Insights from the Application of Genetics on Pocillopora-Symbiodinium Associations in the Eastern Tropical Pacific

  • Jorge H. Pinzón C.Email author
Part of the Coral Reefs of the World book series (CORW, volume 8)


As one of the most widely distributed and most studied scleractinian genera in the world, Pocillopora encompasses an important group of corals. In the eastern tropical Pacific, Pocillopora species thrive and are the major reef-building scleractinian taxon, even though conditions are considered suboptimal for coral growth and reef development. Early observations on reproduction and species distributions appear to be complicated by high phenotypic diversity and often inaccurate species identifications. New genetic-based evidence reorganizes species classifications within Pocillopora by delimiting boundaries to genetic recombination. Such improvements toward a natural and accurate taxonomy have further revealed important patterns in Symbiodinium diversity and distribution associated with Pocillopora in the eastern Pacific. Here, I review work on genetic connectivity and symbiosis ecology that may explain physiological, ecological and evolutionary characteristics that account for the differential success of this coral genus in the marginal eastern tropical Pacific.


Symbiosis Coevolution Coral-algae interactions Genetic connectivity Diversity 



I would like to express my gratitude to Todd C. LaJeunesse for the Symbiodinium data provided and help with the manuscript. Scott Santos and Dan Thornhill provided comments during the review process. Zac Forsman provided the photographs of Pocillopora from Hawai’i. Finally, Peter Glynn, Waleska Castro and Whitney Mann offered helpful comments on early versions of this chapter.


  1. Baker AC, Starger CJ, McClanahan T, Glynn PW (2004) Corals’ adaptive response to climate change. Nature 430:410CrossRefGoogle Scholar
  2. Baums IB, Boulay JN, Polato NR, Hellberg ME (2012a) No gene flow across the Eastern Pacific Barrier in the reef-building coral Porites lobata. Mol Ecol 21:5418–5433CrossRefGoogle Scholar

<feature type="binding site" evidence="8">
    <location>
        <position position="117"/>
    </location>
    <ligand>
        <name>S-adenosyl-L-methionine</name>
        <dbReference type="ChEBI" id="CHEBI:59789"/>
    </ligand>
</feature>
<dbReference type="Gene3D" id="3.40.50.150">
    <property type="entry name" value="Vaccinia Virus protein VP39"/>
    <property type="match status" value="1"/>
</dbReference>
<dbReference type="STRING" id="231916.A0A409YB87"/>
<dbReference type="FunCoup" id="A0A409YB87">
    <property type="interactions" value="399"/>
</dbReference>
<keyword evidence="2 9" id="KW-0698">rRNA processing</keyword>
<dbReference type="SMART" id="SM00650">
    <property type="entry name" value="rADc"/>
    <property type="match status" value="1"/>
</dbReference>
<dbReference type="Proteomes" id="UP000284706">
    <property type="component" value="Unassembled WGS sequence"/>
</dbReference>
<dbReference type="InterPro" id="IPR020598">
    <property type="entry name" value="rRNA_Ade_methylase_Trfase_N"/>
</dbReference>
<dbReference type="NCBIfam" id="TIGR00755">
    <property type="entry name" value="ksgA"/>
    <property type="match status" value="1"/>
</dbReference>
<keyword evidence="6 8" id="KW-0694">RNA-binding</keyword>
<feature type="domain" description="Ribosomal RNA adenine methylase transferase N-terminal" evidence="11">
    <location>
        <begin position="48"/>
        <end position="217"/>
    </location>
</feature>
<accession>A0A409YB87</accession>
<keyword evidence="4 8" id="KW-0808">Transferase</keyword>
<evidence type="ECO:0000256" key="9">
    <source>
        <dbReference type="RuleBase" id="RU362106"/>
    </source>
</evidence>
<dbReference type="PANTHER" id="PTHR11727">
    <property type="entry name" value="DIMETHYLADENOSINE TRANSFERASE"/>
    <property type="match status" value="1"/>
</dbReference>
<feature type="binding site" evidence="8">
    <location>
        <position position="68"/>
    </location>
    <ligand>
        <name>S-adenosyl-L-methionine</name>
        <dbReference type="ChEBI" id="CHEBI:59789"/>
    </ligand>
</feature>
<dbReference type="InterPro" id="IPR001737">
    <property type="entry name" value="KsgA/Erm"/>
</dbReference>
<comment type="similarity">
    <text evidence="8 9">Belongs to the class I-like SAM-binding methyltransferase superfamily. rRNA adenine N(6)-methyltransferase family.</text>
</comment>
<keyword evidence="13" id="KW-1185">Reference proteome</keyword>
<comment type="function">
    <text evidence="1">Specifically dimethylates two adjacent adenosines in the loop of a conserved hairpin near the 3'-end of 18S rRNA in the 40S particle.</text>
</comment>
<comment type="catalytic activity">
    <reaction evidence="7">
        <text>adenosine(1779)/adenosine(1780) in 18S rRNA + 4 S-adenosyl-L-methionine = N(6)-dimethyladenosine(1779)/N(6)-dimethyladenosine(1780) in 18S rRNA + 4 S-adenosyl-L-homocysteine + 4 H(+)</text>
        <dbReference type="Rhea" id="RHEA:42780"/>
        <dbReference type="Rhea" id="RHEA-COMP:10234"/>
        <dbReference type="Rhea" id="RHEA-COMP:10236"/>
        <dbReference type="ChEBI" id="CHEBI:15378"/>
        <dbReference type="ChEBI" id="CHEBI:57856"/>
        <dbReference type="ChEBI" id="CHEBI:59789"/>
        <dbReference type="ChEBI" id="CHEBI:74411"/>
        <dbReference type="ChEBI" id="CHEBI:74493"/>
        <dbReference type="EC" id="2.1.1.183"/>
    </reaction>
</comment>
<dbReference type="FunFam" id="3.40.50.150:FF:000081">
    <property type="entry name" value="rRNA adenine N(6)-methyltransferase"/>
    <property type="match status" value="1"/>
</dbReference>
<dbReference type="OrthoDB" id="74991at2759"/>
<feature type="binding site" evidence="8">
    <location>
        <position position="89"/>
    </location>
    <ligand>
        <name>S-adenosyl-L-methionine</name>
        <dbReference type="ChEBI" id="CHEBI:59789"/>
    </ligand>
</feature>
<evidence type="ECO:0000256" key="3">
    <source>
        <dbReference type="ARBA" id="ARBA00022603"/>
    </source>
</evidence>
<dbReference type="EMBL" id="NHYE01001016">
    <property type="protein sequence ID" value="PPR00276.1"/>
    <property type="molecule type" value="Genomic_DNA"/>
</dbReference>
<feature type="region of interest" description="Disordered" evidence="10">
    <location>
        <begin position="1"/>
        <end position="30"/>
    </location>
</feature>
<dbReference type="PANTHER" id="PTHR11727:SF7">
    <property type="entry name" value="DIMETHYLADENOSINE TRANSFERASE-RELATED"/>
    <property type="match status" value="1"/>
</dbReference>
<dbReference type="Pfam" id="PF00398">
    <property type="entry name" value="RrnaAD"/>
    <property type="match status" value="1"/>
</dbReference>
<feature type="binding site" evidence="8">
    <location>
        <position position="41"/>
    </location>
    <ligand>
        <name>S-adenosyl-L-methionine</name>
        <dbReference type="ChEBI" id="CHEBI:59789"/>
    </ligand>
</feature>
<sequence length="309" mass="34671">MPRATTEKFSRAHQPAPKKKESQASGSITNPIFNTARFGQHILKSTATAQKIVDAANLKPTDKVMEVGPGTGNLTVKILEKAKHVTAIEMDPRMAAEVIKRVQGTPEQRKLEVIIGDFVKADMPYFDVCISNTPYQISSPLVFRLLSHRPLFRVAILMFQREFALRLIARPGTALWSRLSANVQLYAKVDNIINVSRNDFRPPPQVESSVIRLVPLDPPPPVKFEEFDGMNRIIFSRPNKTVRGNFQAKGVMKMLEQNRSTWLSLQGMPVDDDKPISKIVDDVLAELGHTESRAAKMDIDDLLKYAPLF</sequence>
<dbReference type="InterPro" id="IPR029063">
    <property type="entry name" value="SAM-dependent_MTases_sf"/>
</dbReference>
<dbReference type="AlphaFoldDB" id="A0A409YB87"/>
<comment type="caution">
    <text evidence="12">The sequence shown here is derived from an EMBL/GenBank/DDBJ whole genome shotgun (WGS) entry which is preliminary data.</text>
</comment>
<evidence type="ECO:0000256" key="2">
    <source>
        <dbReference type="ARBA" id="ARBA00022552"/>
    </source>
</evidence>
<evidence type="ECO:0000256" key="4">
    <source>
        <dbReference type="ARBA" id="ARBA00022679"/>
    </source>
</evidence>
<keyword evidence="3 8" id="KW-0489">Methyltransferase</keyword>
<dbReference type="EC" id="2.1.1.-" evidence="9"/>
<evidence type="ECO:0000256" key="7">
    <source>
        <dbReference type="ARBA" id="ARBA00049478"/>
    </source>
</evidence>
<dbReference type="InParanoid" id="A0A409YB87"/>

3. Baums IB, Boulay JN, Polato NR, Hellberg ME (2012b) Data from: No gene flow across the Eastern Pacific Barrier in the reef-building coral Porites lobata. doi: 10.5061/dryad.7gp1f
  4. Benzoni F, Stefani F, Pichon M, Galli P (2010) The name game: morpho-molecular species boundaries in the genus Psammocora (Cnidaria, Scleractinia). Zool J Linn Soc 160:421–456CrossRefGoogle Scholar
  5. Berkelmans R, van Oppen MJ (2006) The role of zooxanthellae in the thermal tolerance of corals: a ‘nugget of hope’ for coral reefs in an era of climate change. Proc R Soc Lond, Ser B: Biol Sci 273:2305–2312CrossRefGoogle Scholar
  6. Bridle JR, Polechová J, Kawata M, Butlin RK (2010) Why is adaptation prevented at ecological margins? New insights from individual-based simulations. Ecol Lett 13:485–494CrossRefGoogle Scholar
  7. Bucher M, Wolfowicz I, Voss PA, Hambleton EA, Guse A (2016) Development and symbiosis establishment in the cnidarian endosymbiosis model Aiptasia sp. Sci Rep 6:19867. doi: 10.1038/srep19867
  8. Budd AF (1990) Longterm patterns of morphological variation within and among species of reef-corals and their relationship to sexual reproduction. Syst Biol 15:150–165Google Scholar
  9. Budd AF, Romano S, Smith N, Barbeitos M (2010) Rethinking the phylogeny of scleractinian corals: a review of morphological and molecular data. Integr Comp Biol 50:411–427CrossRefGoogle Scholar
  10. Budd AF, Fukami H, Smith ND, Knowlton N (2012) Taxonomic classification of the reef coral family Mussidae (Cnidaria: Anthozoa: Scleractinia). Mol Ecol Resour 166:465–529Google Scholar
  11. Burchard JE (1979) Coral fauna of the western Arabian Gulf. Arabian American Oil Company, Dhahran, Saudi Arabia, p 129Google Scholar
  12. Cairns SD (1999) Species richness of recent Scleractinia. Atoll Res Bull 459:1–45CrossRefGoogle Scholar
  13. Cantera JR, von Prahl H, Escobar JC, Peña E (1989) Sistemática de los corales del género Pocillopora del pacífico colombiano utilizando taxonomía numérica. Rev Biol Trop 37:23–28Google Scholar
  14. Combosch DJ, Vollmer SV (2011) Population genetics of an ecosystem-defining reef coral Pocillopora damicornis in the tropical eastern Pacific. PLoS ONE 6:e21200CrossRefGoogle Scholar
  15. Combosch DJ, Guzmán HM, Schuhmacher H, Vollmer SV (2008) Interspecific hybridization and restricted trans-Pacific gene flow in the tropical eastern Pacific Pocillopora. Mol Ecol 17:1304–1312CrossRefGoogle Scholar
  16. Cortés J (1997) Biology and geology of eastern Pacific coral reefs. Coral Reefs 16:S39–S46CrossRefGoogle Scholar